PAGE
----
Promises whispered in her ear, by his side and forever words to take notice, she thinks him so enamored to propose marriage so quickly. Lips on her neck, pulse gaining a rapid pace, she lets her hands move to his hair and yes falls easily from her mouth.

Only when she feels the pinch, the sudden fear rising in her heart, that her life may be drained away in his kiss does she realize his intentions were of something else entirely.



Saying good bye to their respective sheriff's and Kings, if not for their society vampires would truly be monsters, not that she believes that for a second. Disappointment confronts them as they are yet another pair taking sail for the greener pastures of the new world. Honestly, she'll be glad to be free of the monotony undead life in Europe has become.

Finally, after a nearly decade of considering it, they have booked passage to America traveling on one of those new steam powered ships she has heard so much about.

In steerage unfortunately, stuck huddled against the rats and the riff raff. While she'd clearly prefer to risk the possibility of first class, the bowels of a ship the worst place possible for all her dresses, Eric insists that it's the only sure way to avoid the sun.

That, and if some lower class passenger were to fall under some mysterious ailment or suddenly disappear altogether, less of a fuss is sure to be made.

It is not so long ago she was positive she'd never travel beyond a homeland she was sure to die in.

He took her away from that simple life, shown her things the human she used to be would never dream, and this new voyage now a clear indication that it's not going to end anytime soon.


America is an oddity in and of itself, a constant contradiction of new and old available in any direction one should choose to turn their head.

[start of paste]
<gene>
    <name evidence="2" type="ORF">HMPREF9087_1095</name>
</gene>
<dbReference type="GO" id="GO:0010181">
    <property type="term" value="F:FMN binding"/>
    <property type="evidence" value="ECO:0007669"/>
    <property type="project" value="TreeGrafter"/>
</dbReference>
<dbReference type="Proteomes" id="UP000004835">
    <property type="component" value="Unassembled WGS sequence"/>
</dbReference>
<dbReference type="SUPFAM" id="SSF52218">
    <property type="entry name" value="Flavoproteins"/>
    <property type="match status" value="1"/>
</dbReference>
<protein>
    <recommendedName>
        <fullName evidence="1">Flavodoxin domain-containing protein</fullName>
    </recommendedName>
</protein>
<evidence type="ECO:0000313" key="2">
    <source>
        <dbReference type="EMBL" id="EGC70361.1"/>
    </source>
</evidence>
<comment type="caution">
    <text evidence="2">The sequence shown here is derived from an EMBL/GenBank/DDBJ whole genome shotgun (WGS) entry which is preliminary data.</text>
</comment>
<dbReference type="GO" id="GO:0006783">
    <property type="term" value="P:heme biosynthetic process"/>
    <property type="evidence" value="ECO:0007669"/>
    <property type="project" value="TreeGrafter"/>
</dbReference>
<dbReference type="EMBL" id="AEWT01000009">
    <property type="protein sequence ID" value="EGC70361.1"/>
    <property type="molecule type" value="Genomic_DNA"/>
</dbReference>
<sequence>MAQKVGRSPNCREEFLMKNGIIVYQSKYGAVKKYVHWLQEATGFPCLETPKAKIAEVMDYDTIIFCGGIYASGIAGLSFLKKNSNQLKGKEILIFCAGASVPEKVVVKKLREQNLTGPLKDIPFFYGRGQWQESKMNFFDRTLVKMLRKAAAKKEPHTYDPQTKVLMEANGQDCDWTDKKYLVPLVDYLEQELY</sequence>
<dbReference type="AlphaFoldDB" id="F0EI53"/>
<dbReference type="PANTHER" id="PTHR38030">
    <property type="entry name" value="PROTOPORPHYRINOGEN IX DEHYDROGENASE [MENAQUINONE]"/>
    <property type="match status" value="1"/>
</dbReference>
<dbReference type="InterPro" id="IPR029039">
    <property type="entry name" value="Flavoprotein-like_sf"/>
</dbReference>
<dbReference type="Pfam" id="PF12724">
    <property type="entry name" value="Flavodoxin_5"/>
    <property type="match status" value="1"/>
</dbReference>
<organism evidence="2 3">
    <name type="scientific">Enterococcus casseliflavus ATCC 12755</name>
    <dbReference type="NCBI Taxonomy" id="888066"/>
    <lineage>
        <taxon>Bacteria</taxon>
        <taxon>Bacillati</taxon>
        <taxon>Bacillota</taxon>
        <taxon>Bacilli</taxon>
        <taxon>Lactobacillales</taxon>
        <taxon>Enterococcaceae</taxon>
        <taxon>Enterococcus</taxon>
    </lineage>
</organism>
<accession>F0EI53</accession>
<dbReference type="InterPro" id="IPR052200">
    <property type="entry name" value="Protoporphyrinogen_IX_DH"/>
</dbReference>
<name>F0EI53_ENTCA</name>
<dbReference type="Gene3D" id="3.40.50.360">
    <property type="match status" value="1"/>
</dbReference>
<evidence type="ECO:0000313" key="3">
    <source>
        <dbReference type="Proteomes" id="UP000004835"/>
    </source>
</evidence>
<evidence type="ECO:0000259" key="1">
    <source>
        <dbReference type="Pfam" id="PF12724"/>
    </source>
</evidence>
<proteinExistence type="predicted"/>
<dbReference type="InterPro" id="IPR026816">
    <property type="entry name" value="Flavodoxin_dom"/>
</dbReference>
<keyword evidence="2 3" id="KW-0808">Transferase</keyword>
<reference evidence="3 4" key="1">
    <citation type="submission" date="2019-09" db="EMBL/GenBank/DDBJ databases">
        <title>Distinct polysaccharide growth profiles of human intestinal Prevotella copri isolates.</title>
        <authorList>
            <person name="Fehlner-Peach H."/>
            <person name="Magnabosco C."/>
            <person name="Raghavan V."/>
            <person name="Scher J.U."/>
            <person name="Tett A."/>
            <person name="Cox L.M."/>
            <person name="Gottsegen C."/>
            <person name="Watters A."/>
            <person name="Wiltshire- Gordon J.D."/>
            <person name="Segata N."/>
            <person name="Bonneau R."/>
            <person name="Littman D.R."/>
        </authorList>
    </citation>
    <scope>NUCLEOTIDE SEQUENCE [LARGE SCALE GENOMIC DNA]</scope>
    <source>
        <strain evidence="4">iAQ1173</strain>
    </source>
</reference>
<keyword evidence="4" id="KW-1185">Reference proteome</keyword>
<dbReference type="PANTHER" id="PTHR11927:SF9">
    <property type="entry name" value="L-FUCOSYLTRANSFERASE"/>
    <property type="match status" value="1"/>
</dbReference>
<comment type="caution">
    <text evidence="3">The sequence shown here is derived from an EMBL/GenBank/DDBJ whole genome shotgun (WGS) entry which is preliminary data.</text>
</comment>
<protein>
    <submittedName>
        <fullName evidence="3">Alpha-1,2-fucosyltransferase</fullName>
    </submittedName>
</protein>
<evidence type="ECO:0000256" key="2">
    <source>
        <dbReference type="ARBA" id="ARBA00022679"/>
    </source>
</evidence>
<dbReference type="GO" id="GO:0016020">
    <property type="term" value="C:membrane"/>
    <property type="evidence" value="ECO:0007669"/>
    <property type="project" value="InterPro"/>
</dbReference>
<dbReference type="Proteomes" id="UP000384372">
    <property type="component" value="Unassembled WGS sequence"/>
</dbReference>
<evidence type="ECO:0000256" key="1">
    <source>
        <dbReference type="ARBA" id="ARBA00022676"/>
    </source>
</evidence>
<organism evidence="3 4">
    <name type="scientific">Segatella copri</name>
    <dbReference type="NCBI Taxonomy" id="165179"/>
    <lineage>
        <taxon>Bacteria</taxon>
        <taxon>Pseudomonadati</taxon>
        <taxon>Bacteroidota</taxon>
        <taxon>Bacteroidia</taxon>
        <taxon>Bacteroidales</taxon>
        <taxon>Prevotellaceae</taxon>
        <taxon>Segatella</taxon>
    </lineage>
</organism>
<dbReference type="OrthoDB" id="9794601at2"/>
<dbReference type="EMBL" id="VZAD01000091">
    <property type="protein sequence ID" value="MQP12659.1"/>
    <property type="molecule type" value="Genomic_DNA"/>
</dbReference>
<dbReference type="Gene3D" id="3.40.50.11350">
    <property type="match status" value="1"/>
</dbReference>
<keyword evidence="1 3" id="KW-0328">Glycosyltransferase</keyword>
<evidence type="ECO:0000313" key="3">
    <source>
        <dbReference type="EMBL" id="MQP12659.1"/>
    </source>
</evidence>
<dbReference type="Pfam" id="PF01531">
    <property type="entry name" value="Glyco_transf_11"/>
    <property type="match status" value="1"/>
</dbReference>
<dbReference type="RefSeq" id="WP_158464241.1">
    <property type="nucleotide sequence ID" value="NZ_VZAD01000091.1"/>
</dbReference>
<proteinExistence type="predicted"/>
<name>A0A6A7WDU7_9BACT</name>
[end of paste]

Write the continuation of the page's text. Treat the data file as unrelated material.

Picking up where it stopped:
Spending only a few days in New York, crowded streets and harsh urban conditions too reminiscent of a place they just abandoned. Making their way across the river, slowly down the coast, taking trains when convenient. Big noisy contraptions she enjoys immensely.

It is remarkably easy to hunt, a variety of different people constantly about, the land open wide enough for bodies to simply disappear any place they choose to be.

Washington is full of pompous political windbags that remind her too much of the aristocracy, and taste just as sour.

The Carolinas are unbearably hot, but the people seem to have a spicy tang to them, and she cannot get enough of it leaving a pile of bodies in a town too small that has them fleeing at more vigorous pace than intended.

Louisiana seems to strike a chord in Eric, perhaps because it is the complete and total opposite of where he comes from, spending an abundant amount of time passing through.

Crawling up the Mississippi, on massive river boats as they feed on gamblers and drunkards, and spend money unwisely on lavish dress and parlor games.

In St. Louis they overhear that gold has been found out west, and only have to share a look in passing to know their next destination.